Inside a Computer: The Kernel

The kernel is a critical program for any computer to operate. It makes up the core framework of a computer’s operating system (OS). The kernel has unlimited access to everything in the computer, which it needs to manage the computer effectively. After the bootloader, it is the first program to to run when you turn your computer on. After loading, the kernel handles the loading of the rest of the OS, as well as many other key aspects of your computer’s operation.

The kernel handles input/output (I/O) requests between hardware and software. Hardware, like your computer’s hard drive, and software, like Microsoft Word, cannot communicate directly with one another. So, when you type a document in Word and want to save it, something has to tell the hard drive that Word would like to save something to it. That is what the kernel’s job is. The kernel acts as a bridge between computer software and computer hardware.

The kernel handles requests made to the central processing unit (CPU). All of your programs need to be processed in order to do what you need them to do. The kernel decides which programs get to be processed and when, so that processing can be a smooth transition from one program to the next.

The kernel also manages random access memory (RAM). Your computer has a limited amount of RAM, and all your programs need some RAM when they are open and running. The kernel decides which programs get which sections of RAM, and also handles problems if your computer runs out of available RAM.

The kernel also handles everything that is connected to your computer, like your keyboard, mouse, flash drives, speakers, etc. The kernel makes sure all these devices have the resources they need to function, and allow them to communicate with the various programs on your computer.

Everything the kernel does, it does in a protected part of the computer, called kernel space. You, as the user, do everything you can do in a part called user space. These two spaces never interact directly, which prevents users from making mistakes which could damage the kernel. This is also why a program can crash without the entire computer crashing.

The kernel is the core of any computer system. It is the bridge between the physical world of hardware and the virtual world of software. It handles every request to a computer, from typing to saving to listening to music. The kernel is the core.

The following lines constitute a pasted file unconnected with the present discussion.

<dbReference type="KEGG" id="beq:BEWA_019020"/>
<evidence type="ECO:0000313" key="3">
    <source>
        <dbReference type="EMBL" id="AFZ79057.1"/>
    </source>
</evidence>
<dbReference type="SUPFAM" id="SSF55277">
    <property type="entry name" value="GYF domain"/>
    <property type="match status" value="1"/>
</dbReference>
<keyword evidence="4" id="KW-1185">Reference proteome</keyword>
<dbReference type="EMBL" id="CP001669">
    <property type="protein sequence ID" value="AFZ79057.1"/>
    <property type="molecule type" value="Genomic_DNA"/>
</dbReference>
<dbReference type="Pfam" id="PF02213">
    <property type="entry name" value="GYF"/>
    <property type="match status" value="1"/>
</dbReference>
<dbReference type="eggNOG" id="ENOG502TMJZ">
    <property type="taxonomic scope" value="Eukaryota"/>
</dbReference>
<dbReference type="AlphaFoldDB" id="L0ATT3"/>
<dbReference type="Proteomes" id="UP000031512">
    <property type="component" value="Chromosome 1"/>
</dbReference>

The Dark Web: What is it?

The dark web has become a popular topic of discussion, both on television and on the Internet. I have seen several companies offering “dark web protection”, claiming they can protect your information from being sold on the dark web. But just what is the “dark web”?

The dark web is all of the websites and web content that can be found on darknets. Darknets are networks that exist on the Internet, but can’t be accessed by regular means. These darknets could be small peer-to-peer networks, networks where people connect directly to each other, or they could be larger networks operated by organizations. Tor and I2P are two examples of these larger networks.

You likely are reading this article using a web browser like Google Chrome, Mozilla Firefox, Microsoft Edge, or Opera. Darknets, and the dark web, cannot be accessed through these browsers. You need a special browser to access the dark web. The browser you use depends on the network you use. Tor and I2P each has a browser to access its darknet.

So, how does the dark web work? When you connect to the dark web, your information, like your IP address, is routed through several other computers before reaching its destination. This routing hides your identity, guaranteeing anonymity. This high level of encryption means users geolocation and IP address cannot be found, nor can you get that information about the host. So, unlike on a regular website, where you IP address is unencrypted and can be traced, on the dark web, you are completely anonymous. This allows users to hold discussions and blogs without fear of their identities being compromised.

This anonymity has, of course, also allowed criminal activity to take place on the dark web. Illegal pornography, money laundering, black markets, hacking services, fraud, phishing scams, and terrorism all exist on the dark web. Black markets have been known to offer illegal drugs, weapons, credit cards, passports, social security numbers, and other illegal content. However, various law enforcement agencies have been able to bring down several of the popular black markets and child porn sites that used to be found on the dark web.